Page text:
Subject: Re: [Fwd: CLIN PHAR STAT: Mixed Vs Fixed]

Steve,

Stephen Duffull wrote:

> Here is a simple example of the prior setup for the WinBUGS

> code for implementing a Bayesian PK analysis.

This is the nmusers list. I have deleted that WinBuggy filth :-)

> The difficulty I have lies in not knowing exactly what

> NONMEM does when it does the NONMEM Bayesian approach

> (please note that I have never used this feature of NONMEM

> and indeed don't know how too).

Here is a "simple" example of how to use NONMEM with priors on THETA and OMEGA. It requires a user defined prior subroutine which follows the control stream:

$PROB theophylline pharmacodynamics

$DATA theopd.dat IGNORE #

$INPUT ID TIME THEO AGE WT GEND RACE DIAG PEFR=DV

$ESTIM PRINT=1 POSTHOC

MSFO=theopd.msf

$COV

$THETA (0,146.,) ; E0

$THETA (0,164.,) ; EMAX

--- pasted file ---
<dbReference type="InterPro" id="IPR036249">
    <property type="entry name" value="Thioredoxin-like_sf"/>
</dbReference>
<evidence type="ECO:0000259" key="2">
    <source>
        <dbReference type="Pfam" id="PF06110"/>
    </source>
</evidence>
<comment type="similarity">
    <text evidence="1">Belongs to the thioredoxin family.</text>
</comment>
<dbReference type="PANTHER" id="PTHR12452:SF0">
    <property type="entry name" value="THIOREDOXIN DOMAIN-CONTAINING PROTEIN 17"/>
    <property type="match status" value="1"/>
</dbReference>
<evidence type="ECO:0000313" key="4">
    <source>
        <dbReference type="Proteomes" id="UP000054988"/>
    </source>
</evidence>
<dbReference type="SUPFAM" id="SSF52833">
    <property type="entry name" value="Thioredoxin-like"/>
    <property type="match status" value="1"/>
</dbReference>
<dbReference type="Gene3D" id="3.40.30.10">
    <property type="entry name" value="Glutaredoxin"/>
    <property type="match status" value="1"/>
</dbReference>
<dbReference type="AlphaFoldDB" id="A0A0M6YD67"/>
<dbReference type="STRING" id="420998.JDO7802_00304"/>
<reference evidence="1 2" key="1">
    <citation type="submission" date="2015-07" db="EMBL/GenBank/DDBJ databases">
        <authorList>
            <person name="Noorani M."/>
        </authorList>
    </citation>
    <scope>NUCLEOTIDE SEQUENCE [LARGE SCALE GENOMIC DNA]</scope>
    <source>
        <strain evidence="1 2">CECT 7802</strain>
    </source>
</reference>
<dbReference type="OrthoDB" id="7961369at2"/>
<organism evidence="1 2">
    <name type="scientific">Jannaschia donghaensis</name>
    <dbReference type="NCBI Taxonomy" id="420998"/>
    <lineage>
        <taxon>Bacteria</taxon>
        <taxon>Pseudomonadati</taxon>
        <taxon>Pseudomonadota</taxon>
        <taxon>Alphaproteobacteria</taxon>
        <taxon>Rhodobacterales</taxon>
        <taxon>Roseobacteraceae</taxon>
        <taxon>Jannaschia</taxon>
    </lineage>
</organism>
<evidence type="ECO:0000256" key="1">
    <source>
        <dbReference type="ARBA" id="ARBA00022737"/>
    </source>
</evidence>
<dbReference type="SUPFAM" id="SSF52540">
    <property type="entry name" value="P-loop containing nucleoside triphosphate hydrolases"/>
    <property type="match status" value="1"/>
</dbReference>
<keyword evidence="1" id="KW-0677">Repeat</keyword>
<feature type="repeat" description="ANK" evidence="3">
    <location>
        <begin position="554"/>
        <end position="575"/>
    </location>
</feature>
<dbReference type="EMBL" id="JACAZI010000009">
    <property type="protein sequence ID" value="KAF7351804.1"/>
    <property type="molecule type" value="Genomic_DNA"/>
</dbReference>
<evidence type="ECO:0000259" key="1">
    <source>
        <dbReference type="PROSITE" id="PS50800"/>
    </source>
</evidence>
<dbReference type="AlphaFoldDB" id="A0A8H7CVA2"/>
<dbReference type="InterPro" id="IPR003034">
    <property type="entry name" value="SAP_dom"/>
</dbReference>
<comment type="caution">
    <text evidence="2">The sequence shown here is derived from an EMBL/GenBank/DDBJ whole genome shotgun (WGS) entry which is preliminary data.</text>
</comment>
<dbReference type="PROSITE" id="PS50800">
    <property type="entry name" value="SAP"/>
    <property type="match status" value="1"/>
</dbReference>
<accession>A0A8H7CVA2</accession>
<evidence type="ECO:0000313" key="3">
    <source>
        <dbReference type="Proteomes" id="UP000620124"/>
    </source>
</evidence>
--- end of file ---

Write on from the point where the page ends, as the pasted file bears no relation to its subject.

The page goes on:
$THETA (.001,6.55,) ; EC50

$OMEGA 0.00178 ; CVE0

$OMEGA 0.239 ; CVEMAX

$OMEGA 1.46 ; CVEC50

$SIGMA 6590. ; SD 1

$SUB PRIOR=theopdB.for

;Prior normal mode for THETA

$THETA 146. FIX ; theta1

$THETA 164. FIX ; theta2

$THETA 6.55 FIX ; theta3

;Prior uncertainty on normal mode for THETA

$OMEGA BLOCK(3) FIX

122

-125 427

6.05 20.1 3.82

;Prior OMEGA

$OMEGA 0.00178 FIX ; omega1

$OMEGA 0.239 FIX ; omega2

$OMEGA 1.46 FIX ; omega3

;Degrees of Freedom for OMEGA (Nsubjects-1)

$THETA 152 FIX ; dfomega1

$THETA 152 FIX ; dfomega2

$THETA 152 FIX ; dfomega3

$PRED

e0= THETA(1)*EXP(ETA(1))

EMAX=THETA(2)*EXP(ETA(2))

EC50=THETA(3)*EXP(ETA(3))

Y = E0 + EMAX*THEO/(THEO+EC50) + ERR(1)

$TABLE ID TIME THEO AGE WT GEND RACE DIAG

E0 EMAX EC50 Y

NOPRINT ONEHEADER FILE=theopd.fit

theopdB.for

SUBROUTINE PRIOR (I,CNT,NTHP,NETP,NEPP)

DOUBLE PRECISION CNT

IF (ICALL.LE.1) THEN

NTHP=3

NETP=3

NEPP=1

ENDIF

CALL NWPRI(CNT)

RETURN

END

> In contrast WinBUGS is

> quite transparent about both its hierarchical structure and

> about methodology it uses to get around nasty integration

> problems.

Its all clear as mud.

> IMHO I think that if a Bayesian method is desirable then a

> Bayesian program should be used - but I may be biased :-).